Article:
A former Ambassador speaks out: Interview with Dr. Dayan Jayatilleka
In his first interview for public television in Sri Lanka upon his return to the country after his stint as Ambassador to France and UNESCO in Paris, Dr. Dayan Jayatilleka talked about a number of issues related to governance, foreign policy, devolution, the growing Islamophobia in the country, his work with youth and the critique that he is “a skilful, eloquent, erudite proponent… of the status quo”.
We begin by exploring why he submits, in a recent article to the media, that Sri Lanka suffers from a ‘garrison State delusion‘. He notes that once the war was won, the administration’s stripes – both neo-conservative and ethno-populist – has led to a model of over-securitisation and quasi-occupation.
Given what Dr. Jayatilleka sees as a catastrophic failure of foreign and strategic policy in Sri Lanka, he then looks at where the country could head into over 2013 and beyond, given failing, strained relationships with India and the United States, a seriously flawed understanding of our relationship with China and the almost complete erosion of soft-power post-war.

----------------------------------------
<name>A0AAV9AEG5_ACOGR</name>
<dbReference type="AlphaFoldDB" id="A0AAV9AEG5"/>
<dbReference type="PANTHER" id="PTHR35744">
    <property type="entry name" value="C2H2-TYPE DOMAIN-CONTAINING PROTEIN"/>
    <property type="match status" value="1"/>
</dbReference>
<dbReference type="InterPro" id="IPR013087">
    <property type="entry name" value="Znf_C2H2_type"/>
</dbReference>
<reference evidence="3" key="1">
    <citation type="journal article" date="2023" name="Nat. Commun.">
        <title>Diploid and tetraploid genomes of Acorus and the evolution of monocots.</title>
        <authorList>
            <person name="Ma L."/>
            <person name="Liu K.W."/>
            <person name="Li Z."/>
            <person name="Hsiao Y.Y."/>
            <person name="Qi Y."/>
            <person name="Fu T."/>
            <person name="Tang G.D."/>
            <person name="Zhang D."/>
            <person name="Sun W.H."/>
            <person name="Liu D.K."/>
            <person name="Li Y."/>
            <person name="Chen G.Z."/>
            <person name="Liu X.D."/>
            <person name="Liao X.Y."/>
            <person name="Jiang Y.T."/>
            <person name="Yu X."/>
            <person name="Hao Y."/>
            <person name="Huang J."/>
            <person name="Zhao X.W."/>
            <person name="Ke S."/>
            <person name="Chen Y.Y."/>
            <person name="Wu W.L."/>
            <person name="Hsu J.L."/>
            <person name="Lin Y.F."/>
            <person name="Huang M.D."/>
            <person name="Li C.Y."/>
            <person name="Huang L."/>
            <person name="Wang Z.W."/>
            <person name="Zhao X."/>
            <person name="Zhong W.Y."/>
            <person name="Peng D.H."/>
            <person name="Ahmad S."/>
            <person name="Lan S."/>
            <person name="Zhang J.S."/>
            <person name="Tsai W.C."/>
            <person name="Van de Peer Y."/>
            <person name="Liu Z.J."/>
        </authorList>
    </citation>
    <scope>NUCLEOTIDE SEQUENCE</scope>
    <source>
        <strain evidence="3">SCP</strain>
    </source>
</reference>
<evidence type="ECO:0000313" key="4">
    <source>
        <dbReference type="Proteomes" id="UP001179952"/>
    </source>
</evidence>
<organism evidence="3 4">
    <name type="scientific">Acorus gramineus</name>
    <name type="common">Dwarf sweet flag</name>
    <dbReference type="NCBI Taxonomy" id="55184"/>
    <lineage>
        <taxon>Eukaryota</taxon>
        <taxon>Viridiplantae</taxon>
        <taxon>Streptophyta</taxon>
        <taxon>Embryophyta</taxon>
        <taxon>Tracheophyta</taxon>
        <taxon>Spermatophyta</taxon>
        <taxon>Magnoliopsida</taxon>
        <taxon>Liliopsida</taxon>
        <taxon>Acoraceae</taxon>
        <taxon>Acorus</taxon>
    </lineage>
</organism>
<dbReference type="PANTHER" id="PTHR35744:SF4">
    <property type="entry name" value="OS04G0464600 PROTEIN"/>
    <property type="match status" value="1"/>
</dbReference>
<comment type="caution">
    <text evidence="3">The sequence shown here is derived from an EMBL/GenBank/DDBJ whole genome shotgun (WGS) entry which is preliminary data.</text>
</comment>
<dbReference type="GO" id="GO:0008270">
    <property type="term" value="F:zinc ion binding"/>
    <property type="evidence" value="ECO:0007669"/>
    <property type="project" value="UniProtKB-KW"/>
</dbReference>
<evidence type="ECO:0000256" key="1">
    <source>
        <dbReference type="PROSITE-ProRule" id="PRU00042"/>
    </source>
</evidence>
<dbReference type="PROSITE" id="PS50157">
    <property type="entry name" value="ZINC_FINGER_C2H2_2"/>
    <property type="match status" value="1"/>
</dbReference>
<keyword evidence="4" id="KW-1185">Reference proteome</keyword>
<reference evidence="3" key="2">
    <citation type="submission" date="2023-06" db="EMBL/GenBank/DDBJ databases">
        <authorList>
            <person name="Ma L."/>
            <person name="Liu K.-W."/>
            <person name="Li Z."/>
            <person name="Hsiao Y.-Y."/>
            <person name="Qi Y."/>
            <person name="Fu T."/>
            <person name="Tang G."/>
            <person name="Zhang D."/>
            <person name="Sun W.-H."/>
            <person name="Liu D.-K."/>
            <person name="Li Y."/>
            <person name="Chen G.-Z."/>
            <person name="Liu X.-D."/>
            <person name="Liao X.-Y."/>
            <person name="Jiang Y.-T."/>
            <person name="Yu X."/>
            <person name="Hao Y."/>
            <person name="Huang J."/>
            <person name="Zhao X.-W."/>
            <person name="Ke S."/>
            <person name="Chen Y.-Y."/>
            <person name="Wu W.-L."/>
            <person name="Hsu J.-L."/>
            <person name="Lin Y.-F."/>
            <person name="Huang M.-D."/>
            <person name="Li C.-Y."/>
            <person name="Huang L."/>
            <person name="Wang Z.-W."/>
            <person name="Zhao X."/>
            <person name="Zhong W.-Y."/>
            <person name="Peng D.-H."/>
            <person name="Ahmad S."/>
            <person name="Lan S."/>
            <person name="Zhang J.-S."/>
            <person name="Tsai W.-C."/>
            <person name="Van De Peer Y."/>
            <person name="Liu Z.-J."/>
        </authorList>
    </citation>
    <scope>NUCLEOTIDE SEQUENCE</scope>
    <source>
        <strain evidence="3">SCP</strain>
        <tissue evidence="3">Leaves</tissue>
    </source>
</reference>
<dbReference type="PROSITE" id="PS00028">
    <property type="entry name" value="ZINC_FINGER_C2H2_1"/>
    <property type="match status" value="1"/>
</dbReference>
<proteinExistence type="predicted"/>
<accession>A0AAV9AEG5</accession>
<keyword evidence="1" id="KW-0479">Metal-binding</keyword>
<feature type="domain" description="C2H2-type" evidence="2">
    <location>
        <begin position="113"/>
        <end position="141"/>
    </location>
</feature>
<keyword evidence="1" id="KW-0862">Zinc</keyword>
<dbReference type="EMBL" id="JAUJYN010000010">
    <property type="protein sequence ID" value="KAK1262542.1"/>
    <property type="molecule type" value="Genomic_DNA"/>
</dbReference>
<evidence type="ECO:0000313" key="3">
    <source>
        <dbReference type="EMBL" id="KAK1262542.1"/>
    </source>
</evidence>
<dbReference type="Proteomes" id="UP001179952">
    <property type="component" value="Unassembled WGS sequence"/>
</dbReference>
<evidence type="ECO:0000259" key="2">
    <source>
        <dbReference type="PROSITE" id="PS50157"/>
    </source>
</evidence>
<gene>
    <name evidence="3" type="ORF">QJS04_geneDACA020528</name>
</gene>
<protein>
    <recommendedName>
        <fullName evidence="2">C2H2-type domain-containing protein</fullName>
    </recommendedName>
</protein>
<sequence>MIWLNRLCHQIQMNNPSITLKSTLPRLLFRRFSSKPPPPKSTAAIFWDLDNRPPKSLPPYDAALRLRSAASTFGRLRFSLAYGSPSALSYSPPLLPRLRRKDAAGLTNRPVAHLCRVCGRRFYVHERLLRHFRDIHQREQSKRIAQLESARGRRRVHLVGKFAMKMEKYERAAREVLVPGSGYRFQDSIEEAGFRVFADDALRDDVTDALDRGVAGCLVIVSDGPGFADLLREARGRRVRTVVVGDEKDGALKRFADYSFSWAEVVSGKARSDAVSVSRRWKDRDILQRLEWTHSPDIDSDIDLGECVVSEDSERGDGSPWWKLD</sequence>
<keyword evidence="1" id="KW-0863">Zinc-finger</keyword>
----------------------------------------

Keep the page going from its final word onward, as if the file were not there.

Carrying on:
He then goes on to explain why his support of the 13th Amendment fits in with his support for President Premedasa, who opposed the Indo-Sri Lanka Accord and inter alia, brought about legislation that wrenched back devolution and undermined it.
We then talk about the lack of progress of meaningful reconciliation in Sri Lanka. Dr. Jayatilleka dismisses the National Action Plan [for the implementation of some of the recommendations of the LLRC] – calling it a “National Inaction Plan” – and says that the Government is heading in the wrong direction vis-a-vis the implementation of that which was in the LLRC’s Final Report. He also touches on the thorny issue of how Tamils felt at the end of the war, in comparison to the collective memory of the Holocaust.
We then go into a critique of Dr. Jayatilleka’s body of thought and work by Michael Colin Cooke who in A Man for all political Seasons: Dr Dayan Jayatilleka avers,
“Dr Jayatilleka exemplifies this to perfection: a skilful, eloquent, erudite proponent (i.e. spear bearer) of the status quo. Nothing like the brave revolutionary and intellectual thinkers he is so fond of quoting: Che, Fidel and Galeano; individuals who spoke the truth to power on behalf of the poor and dispossessed.”
The interview ends with Dr. Jayatilleka noting that the youth in Sri Lanka, in the diaspora and those who are nomadic constitute a major source of hope for a more just, democratic and peaceful Sri Lanka.